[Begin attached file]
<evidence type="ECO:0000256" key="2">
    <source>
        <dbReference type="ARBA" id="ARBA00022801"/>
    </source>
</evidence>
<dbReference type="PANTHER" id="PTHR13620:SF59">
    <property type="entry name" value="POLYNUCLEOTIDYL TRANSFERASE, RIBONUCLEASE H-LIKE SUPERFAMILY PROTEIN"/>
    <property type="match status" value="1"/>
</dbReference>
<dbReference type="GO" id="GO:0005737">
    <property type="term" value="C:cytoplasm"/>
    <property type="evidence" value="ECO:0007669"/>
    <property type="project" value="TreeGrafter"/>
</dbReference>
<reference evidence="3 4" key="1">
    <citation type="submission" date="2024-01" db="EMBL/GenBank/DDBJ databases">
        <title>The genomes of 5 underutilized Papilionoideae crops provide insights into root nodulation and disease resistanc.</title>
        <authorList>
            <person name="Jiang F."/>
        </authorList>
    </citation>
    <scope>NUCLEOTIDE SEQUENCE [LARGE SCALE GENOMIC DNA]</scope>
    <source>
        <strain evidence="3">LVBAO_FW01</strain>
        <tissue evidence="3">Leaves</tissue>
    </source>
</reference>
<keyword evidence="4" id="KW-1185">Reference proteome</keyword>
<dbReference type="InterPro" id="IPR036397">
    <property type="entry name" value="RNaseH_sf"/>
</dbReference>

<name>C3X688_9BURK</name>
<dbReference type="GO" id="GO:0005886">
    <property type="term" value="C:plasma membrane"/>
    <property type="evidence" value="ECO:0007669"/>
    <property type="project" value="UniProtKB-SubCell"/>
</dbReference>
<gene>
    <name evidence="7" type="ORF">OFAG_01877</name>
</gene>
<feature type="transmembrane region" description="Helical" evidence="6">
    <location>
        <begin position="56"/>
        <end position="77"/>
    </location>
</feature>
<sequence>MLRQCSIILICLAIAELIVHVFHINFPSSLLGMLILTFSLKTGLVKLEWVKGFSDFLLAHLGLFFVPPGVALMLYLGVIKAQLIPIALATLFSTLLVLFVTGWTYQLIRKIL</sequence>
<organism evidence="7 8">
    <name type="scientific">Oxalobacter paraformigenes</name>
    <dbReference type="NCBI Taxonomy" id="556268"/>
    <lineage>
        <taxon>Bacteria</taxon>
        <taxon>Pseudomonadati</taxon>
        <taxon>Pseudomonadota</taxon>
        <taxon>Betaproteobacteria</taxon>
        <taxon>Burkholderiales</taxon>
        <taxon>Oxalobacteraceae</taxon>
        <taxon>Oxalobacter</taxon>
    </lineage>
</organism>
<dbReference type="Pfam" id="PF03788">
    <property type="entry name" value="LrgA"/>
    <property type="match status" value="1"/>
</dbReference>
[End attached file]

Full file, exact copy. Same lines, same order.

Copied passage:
<evidence type="ECO:0000256" key="2">
    <source>
        <dbReference type="ARBA" id="ARBA00022801"/>
    </source>
</evidence>
<dbReference type="PANTHER" id="PTHR13620:SF59">
    <property type="entry name" value="POLYNUCLEOTIDYL TRANSFERASE, RIBONUCLEASE H-LIKE SUPERFAMILY PROTEIN"/>
    <property type="match status" value="1"/>
</dbReference>
<dbReference type="GO" id="GO:0005737">
    <property type="term" value="C:cytoplasm"/>
    <property type="evidence" value="ECO:0007669"/>
    <property type="project" value="TreeGrafter"/>
</dbReference>
<reference evidence="3 4" key="1">
    <citation type="submission" date="2024-01" db="EMBL/GenBank/DDBJ databases">
        <title>The genomes of 5 underutilized Papilionoideae crops provide insights into root nodulation and disease resistanc.</title>
        <authorList>
            <person name="Jiang F."/>
        </authorList>
    </citation>
    <scope>NUCLEOTIDE SEQUENCE [LARGE SCALE GENOMIC DNA]</scope>
    <source>
        <strain evidence="3">LVBAO_FW01</strain>
        <tissue evidence="3">Leaves</tissue>
    </source>
</reference>
<keyword evidence="4" id="KW-1185">Reference proteome</keyword>
<dbReference type="InterPro" id="IPR036397">
    <property type="entry name" value="RNaseH_sf"/>
</dbReference>

<name>C3X688_9BURK</name>
<dbReference type="GO" id="GO:0005886">
    <property type="term" value="C:plasma membrane"/>
    <property type="evidence" value="ECO:0007669"/>
    <property type="project" value="UniProtKB-SubCell"/>
</dbReference>
<gene>
    <name evidence="7" type="ORF">OFAG_01877</name>
</gene>
<feature type="transmembrane region" description="Helical" evidence="6">
    <location>
        <begin position="56"/>
        <end position="77"/>
    </location>
</feature>
<sequence>MLRQCSIILICLAIAELIVHVFHINFPSSLLGMLILTFSLKTGLVKLEWVKGFSDFLLAHLGLFFVPPGVALMLYLGVIKAQLIPIALATLFSTLLVLFVTGWTYQLIRKIL</sequence>
<organism evidence="7 8">
    <name type="scientific">Oxalobacter paraformigenes</name>
    <dbReference type="NCBI Taxonomy" id="556268"/>
    <lineage>
        <taxon>Bacteria</taxon>
        <taxon>Pseudomonadati</taxon>
        <taxon>Pseudomonadota</taxon>
        <taxon>Betaproteobacteria</taxon>
        <taxon>Burkholderiales</taxon>
        <taxon>Oxalobacteraceae</taxon>
        <taxon>Oxalobacter</taxon>
    </lineage>
</organism>
<dbReference type="Pfam" id="PF03788">
    <property type="entry name" value="LrgA"/>
    <property type="match status" value="1"/>
</dbReference>